The case now hinges on whether or not employees must explicitly inform prospective employers they require a religious exemption – in this case, whether Elauf should have told Cooke up front she would need a religious exemption from Abercrombie’s “look policy.” Abercrombie’s attorneys claim, “It is axiomatic that an employer must have actual notice that an applicant’s mandatory religious practices conflict with an employment requirement.” Moreover, the company stands by its controversial “look policy” as a necessary tool for the health of the brand.

The EEOC argues if “actual knowledge” of an employee’s religious beliefs is required by employers, companies could discriminate against employment candidates based on perceived religious practices, so long as they do not have explicit statements from those candidates.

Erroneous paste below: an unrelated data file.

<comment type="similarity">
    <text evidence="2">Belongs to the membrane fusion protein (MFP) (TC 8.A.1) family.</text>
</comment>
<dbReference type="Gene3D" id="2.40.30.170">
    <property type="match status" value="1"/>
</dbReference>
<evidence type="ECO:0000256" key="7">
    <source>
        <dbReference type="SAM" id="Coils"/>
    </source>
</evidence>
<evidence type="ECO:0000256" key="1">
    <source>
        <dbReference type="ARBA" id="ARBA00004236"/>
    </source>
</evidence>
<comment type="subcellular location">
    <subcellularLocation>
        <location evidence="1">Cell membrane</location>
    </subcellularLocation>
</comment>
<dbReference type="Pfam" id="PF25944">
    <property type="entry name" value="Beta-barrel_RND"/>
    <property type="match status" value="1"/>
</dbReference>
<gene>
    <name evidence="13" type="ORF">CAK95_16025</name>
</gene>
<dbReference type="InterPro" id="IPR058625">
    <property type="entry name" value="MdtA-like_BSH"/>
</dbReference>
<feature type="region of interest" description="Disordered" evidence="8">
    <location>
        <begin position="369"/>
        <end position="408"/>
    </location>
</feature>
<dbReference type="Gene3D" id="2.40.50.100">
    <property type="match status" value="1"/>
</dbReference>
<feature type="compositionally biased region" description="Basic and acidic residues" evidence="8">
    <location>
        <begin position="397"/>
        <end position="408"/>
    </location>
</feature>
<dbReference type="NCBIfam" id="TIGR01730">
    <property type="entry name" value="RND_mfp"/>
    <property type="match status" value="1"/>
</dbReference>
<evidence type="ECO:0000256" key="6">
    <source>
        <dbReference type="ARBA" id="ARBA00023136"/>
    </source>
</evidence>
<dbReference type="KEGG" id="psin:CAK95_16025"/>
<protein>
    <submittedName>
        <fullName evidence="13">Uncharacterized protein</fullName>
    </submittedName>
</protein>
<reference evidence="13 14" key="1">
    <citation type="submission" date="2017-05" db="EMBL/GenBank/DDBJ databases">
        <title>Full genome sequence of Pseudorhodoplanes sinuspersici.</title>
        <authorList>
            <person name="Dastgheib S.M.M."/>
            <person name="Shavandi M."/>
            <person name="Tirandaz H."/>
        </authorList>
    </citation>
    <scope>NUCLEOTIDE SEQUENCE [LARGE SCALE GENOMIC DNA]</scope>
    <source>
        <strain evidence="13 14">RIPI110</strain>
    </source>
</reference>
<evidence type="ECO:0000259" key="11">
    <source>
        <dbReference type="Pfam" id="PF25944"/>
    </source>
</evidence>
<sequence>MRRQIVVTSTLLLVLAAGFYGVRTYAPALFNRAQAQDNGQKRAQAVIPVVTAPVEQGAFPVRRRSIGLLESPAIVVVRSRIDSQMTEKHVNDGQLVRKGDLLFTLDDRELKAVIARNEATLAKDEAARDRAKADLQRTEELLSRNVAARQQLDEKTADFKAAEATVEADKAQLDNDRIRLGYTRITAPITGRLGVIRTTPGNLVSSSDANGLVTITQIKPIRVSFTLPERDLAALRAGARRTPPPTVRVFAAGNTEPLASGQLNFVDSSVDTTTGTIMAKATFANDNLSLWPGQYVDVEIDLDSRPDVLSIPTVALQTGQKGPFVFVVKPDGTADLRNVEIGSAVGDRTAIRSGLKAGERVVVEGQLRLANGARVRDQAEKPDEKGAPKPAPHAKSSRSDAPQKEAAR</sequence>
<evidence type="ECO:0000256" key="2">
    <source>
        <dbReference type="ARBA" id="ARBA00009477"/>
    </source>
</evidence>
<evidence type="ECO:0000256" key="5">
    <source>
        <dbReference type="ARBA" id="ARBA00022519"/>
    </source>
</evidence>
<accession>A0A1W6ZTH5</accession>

This is not the first time the mall giant has been taken to court for religious discrimination. Halla Banafa, a Muslim woman who applied to work at an Abercrombie Kids store in California, was asked about her hijab during an interview, and subsequently not hired. Umme-Hani Khan was fired from an Abercrombie subsidiary, Hollister, after refusing to remove her headscarf. Banafa and Khan were awarded $71,000 in a joint settlement in September of last year.

Abercrombie is also not the only business whose model requires close monitoring of employee appearance. For example, Disney and Singapore Airlines have similar policies, outlining specific guidelines for employee hairstyle and color, tattoos, nail polish, make-up and other features that may represent the brand.

While it is likely fresh faces and toned physiques will remain on Abercrombie’s branding and packaging, the company may be poised to take another look at its corporate policies.